Introduction to Coffee Cupping
It is one thing to enjoy a cup of coffee but quite another to taste it analytically. At Daylight Mind, we take sensory analysis seriously and use the information we collect to improve our sourcing and internal processes, hoping to create the best product possible.
To help us analyze our coffee, we, like many of our industry peers, cup coffee regularly. Cupping is the formal methodology for assessing coffee quality and it helps our staff members be better analytical instruments. Thus, we can approach quality through a more objective process than simply drinking it.
It is through cupping that we generate our tasting notes. It is a valuable process and we really do taste the things we write on our bags. However, it doesn't always translate directly to other drinkers. We don't apologize for that! Rather, we accept it and move on. If you want to read more about this incongruity, you can read a blog post we wrote.
Creating and sharing cupping notes is a tricky business. It is rare that all the people drinking the same coffee end up describing it identically. Moreover, when someone writes some descriptors that are put on a package, far-away drinkers often end up shaking their heads in confusion and speculate whether they are drinking the same beverage as the purveyor or expert! Nonetheless, those descriptors still have value; after all, some communication about the flavor of the coffee, even if it is imperfect, is usually better than no communication at all! The truth is, sometimes there is no easy and efficient way of translating the experience of a cup of coffee. If you’re interested in learning more about why there are discrepancies in the taste experience, read this brief explanation.
Below are some comments on some of the potentially confusing terms that we use. If you have questions or comments about what we say or do, please, don’t hesitate to contact our Chief Science Officer, Shawn Steiman.
Core characteristics: these terms can be used to describe any cup of coffee.
Coffee – Sometimes, coffee just tastes like coffee and not much else. We feel the best way to convey that is to use “coffee” as a descriptor, rather than stretch for esoteric, inaccurate words. (Note, this is referred to as flavor on the cupping table.)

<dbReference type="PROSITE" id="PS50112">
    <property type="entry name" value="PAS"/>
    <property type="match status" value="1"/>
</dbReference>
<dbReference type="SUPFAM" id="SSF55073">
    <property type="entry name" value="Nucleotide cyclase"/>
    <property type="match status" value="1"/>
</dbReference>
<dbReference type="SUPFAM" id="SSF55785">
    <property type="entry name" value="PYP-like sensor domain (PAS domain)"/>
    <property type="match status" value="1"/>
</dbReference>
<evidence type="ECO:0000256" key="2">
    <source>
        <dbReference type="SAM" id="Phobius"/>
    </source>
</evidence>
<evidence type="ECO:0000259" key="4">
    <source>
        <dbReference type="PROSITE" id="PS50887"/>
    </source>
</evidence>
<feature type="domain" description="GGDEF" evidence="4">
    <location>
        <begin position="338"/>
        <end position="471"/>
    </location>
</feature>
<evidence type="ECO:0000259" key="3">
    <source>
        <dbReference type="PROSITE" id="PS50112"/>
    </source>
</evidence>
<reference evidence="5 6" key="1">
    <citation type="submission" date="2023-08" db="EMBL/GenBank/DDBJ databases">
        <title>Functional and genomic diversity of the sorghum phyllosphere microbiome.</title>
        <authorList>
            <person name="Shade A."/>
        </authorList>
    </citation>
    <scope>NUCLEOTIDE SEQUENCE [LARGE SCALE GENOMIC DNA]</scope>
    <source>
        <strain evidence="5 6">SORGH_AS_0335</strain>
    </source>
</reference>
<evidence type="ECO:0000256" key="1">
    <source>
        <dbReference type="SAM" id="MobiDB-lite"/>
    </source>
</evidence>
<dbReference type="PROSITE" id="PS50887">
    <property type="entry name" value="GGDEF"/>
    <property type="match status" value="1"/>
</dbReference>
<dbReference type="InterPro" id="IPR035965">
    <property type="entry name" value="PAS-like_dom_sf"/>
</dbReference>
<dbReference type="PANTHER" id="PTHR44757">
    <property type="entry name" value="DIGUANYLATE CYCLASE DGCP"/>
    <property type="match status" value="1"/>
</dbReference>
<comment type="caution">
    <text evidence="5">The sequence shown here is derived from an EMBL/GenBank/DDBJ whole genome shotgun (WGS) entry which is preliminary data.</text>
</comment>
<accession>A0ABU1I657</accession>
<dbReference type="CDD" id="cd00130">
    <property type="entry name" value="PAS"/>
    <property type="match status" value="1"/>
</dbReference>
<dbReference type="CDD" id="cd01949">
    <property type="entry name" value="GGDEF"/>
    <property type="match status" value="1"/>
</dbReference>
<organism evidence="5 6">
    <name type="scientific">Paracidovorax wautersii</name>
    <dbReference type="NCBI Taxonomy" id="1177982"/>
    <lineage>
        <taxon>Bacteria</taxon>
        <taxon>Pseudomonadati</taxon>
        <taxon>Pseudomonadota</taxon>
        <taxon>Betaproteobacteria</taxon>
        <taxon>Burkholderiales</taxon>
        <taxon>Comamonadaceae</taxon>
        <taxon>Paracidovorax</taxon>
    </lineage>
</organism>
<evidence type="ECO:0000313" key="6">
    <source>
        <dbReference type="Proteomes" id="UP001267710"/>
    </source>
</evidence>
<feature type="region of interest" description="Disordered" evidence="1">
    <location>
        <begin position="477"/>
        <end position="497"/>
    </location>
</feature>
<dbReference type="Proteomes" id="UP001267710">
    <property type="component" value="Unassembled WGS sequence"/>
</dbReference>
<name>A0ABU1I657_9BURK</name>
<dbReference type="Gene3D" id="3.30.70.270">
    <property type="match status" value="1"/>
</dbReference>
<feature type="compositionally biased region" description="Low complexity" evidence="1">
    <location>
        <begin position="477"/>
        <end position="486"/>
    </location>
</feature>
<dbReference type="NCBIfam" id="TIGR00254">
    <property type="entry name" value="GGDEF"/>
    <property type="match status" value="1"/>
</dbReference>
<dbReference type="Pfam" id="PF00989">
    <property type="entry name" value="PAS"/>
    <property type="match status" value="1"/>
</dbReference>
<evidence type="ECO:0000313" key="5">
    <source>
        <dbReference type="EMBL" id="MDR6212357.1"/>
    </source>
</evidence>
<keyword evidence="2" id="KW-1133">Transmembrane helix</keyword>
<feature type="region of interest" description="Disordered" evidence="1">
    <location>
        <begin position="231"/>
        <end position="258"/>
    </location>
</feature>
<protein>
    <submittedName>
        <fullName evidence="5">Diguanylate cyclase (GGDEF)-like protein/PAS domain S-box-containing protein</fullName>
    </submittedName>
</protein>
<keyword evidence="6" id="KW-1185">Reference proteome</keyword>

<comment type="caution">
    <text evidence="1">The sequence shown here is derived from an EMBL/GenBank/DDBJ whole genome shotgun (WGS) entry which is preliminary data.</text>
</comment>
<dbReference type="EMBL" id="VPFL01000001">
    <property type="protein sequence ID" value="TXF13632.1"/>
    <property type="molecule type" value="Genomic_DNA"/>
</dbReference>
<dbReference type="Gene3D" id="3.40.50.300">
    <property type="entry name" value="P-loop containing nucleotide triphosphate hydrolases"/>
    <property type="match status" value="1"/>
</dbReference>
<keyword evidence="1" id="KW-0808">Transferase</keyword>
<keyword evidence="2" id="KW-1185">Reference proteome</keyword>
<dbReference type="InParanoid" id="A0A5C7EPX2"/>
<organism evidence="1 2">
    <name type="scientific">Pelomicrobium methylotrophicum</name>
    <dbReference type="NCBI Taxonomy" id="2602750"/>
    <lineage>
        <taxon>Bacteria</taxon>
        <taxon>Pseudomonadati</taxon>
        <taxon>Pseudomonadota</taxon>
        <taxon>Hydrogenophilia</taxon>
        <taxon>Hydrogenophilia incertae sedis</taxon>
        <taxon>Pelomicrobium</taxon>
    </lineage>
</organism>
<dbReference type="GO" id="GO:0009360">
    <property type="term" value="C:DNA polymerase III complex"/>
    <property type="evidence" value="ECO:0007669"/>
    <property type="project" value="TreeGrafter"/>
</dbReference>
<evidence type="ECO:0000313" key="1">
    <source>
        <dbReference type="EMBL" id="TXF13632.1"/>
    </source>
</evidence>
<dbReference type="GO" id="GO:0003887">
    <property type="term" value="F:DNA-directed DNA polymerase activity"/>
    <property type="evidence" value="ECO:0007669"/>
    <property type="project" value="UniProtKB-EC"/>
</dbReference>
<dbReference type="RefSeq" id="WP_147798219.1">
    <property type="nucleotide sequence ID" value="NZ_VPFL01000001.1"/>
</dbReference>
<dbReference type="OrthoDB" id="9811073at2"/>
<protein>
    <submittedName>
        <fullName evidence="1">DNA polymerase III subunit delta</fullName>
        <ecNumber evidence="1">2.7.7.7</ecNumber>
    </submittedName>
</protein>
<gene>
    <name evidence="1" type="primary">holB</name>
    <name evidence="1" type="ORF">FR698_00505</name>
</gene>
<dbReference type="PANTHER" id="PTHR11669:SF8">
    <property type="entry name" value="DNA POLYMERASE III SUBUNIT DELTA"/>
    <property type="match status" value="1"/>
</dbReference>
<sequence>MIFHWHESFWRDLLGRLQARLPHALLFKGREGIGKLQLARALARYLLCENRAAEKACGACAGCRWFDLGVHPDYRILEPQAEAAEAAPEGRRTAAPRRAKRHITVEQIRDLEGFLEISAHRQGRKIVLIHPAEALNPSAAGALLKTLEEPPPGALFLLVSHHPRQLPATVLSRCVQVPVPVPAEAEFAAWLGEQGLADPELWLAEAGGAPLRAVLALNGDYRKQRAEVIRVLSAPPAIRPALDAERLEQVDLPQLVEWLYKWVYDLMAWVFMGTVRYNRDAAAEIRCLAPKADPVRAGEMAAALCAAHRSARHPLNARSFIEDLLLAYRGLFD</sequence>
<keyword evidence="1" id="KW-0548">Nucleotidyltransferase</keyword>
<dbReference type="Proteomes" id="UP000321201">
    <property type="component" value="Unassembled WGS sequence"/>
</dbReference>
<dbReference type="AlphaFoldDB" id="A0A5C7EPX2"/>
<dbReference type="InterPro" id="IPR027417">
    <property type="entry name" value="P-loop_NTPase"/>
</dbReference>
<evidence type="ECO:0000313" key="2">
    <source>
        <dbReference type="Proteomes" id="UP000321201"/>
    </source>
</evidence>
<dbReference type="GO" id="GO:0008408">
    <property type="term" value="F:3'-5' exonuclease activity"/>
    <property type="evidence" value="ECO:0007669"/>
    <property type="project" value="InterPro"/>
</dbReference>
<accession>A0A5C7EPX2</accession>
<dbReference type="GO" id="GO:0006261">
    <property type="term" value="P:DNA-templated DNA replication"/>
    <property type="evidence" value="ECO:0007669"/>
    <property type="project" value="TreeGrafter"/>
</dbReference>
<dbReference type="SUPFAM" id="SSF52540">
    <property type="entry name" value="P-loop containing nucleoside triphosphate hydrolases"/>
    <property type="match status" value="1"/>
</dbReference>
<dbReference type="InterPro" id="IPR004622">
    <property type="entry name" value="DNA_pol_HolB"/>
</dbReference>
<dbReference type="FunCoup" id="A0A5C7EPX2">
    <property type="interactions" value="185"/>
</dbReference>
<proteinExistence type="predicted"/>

Sweet – Even without the addition of sugar, coffee can have a measure of sweetness.
Acidity – This is the bright, lively, tingly sensation of an acid. When we can, we’ll tell you what kind of acid experience we’re reminded of, e.g., lemon or apple.
Body – All coffee has a texture and viscosity. Whether it is thin or thick, we’re describing how viscous we think it is.
Unusual descriptors: these terms help describe flavors that are a bit more unusual than terms like “chocolate” or “tangerine”.
Floral – If you could taste the smell of unidentifiable flower, it would be this.
Spicy – This makes us think of the contents of our spice cabinet but we can’t nail down which spices.
Herby – Fresh greens or herbs
Tomato – Like the lingering aftertaste of a fresh, ripe tomato
Stone fruit – Typically reminiscent of apricot, peach, or nectarine (not cherries or plums)
Connections: these terms evoke memories of other experiences or sensations
Juicy – The explosion of juice and flavor from a fresh, ripe fruit, like a peach; often associated with high body
Syrupy – It feels like a smooth, viscous texture, even though it flows just like any cup of coffee
Earthy – Conjures images of soil, forest, the outdoors…
Edgy – If the coffee were geometrical, you’d think of distinct edges and asymmetric shapes
Piquant – Some flavors are intense in their occurrence but are very brief; think of a tall peak rather than a hump
Delicate – The flavor seems ephemeral or so fragile that if you shake the cup too hard, it will disappear.
Refreshing – You feel cool and energized like drinking cold lemonade on a dry, hot day
Meditative – A coffee that makes you want to slow down and ponder some idea or feeling